Hapless, kind hearted Hiccup longs for the out-of-his-league Astrid. Astrid is a dragon-killing Viking through and through. The couple couldn't be more mismatched. When Astrid realizes Hiccup has been keeping a pet dragon (and a dangerous, rare kind of dragon at that) she is determined to reveal his secret. But Hiccup and Toothless kidnap her and take her for a ride that challenges Astrid’s belief system.
So now we have flawed characters challenging each other. Great. But when your heart melts is when Astrid rallies her friends to ride their own dragons and help Hiccup and Toothless. This is public commitment to her change. This is her showing us she’s changed. She’s earning Hiccups love and we are okay with that because we have witnessed the journey and believed it step by step.
Another, more general example of ‘the gift exchange’ can be found in Tangled (have I mentioned lately that I love this movie?). This is an interesting example because each character is displaying ‘the gift exchange’ in the same scene. Spoiler Alert: I’m going to talk about the ending. But seriously, if you haven’t seen this movie you should go watch it now. I can wait. *taps foot* *whistles* You back? Alrighty.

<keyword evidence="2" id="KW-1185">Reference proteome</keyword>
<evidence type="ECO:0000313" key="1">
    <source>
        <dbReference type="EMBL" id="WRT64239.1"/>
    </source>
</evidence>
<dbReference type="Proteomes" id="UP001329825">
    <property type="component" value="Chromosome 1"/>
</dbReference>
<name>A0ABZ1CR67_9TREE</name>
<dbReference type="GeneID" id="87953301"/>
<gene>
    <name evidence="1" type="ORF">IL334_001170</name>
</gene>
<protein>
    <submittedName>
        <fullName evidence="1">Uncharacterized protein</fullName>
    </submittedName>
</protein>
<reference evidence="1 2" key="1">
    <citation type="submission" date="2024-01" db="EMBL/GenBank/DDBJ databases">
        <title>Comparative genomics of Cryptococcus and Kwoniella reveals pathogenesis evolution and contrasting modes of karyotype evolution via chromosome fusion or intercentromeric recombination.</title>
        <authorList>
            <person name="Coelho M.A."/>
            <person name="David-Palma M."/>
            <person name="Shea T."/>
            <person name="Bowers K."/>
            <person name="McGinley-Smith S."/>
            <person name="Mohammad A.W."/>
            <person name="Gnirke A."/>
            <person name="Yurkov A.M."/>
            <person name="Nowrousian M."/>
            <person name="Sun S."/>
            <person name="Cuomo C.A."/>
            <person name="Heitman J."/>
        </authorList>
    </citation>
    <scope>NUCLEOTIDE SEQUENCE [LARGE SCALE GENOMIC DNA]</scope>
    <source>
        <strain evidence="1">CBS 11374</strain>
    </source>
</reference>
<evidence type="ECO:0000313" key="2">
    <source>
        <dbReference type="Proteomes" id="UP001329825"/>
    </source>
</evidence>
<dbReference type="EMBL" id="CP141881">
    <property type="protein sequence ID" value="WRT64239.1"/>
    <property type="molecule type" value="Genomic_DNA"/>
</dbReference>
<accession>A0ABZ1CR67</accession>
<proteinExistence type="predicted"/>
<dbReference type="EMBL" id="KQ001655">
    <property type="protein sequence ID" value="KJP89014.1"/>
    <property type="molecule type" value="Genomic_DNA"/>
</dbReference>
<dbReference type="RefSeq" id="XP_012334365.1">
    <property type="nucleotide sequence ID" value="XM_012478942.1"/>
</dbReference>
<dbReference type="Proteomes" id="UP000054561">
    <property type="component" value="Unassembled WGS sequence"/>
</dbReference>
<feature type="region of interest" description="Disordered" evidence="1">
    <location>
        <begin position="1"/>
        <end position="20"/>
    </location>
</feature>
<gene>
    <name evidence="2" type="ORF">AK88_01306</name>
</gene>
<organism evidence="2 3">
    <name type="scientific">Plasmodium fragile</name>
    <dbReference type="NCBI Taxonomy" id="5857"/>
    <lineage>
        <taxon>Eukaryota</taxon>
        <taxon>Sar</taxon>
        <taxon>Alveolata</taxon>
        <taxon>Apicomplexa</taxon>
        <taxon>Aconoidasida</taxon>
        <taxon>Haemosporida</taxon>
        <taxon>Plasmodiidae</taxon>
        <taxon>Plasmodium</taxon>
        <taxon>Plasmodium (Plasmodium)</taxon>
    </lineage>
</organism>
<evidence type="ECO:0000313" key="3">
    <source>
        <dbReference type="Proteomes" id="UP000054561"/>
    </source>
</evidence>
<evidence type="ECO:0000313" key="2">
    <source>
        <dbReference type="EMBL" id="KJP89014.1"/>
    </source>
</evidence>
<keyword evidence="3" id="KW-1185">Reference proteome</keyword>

In the finale Flynn is near death. Rapunzel tries to negotiate. She’s willing to give up her freedom to save Flynn. Her freedom is the most important thing to her up until this point and now she’s willing to trade it. It’s her gift. And it’s selfless. Her gift illustrates her growth as a character.
But Flynn, being the reformed rogue that he is *swoons*, won’t let her. He uses broken class to cut Rapunzel’s hair thereby destroying its magic. His gift is giving her back her freedom. It’s selfless and sweet. His gift illustrates his monumental growth and is a real tear-jerker moment.
Now, not all gift exchanges take place in the same scene like that. And not all of them are tied to finale. Although having the gift exchange tied to the finale is a powerful tool.
So TL;DR: What do we know?
Instalove isn't love at first sight.
Instalove is when characters haven’t earned the love of their partner.
To avoid Instalove we must make the flawed characters challenge each other (and a gift exchange is nice too).
A love affair supported by character growth is a believable love affair. And believable love connects with readers. It's the magic we love to read.
Do you hate Instalove? How do you like your characters to earn the other’s love?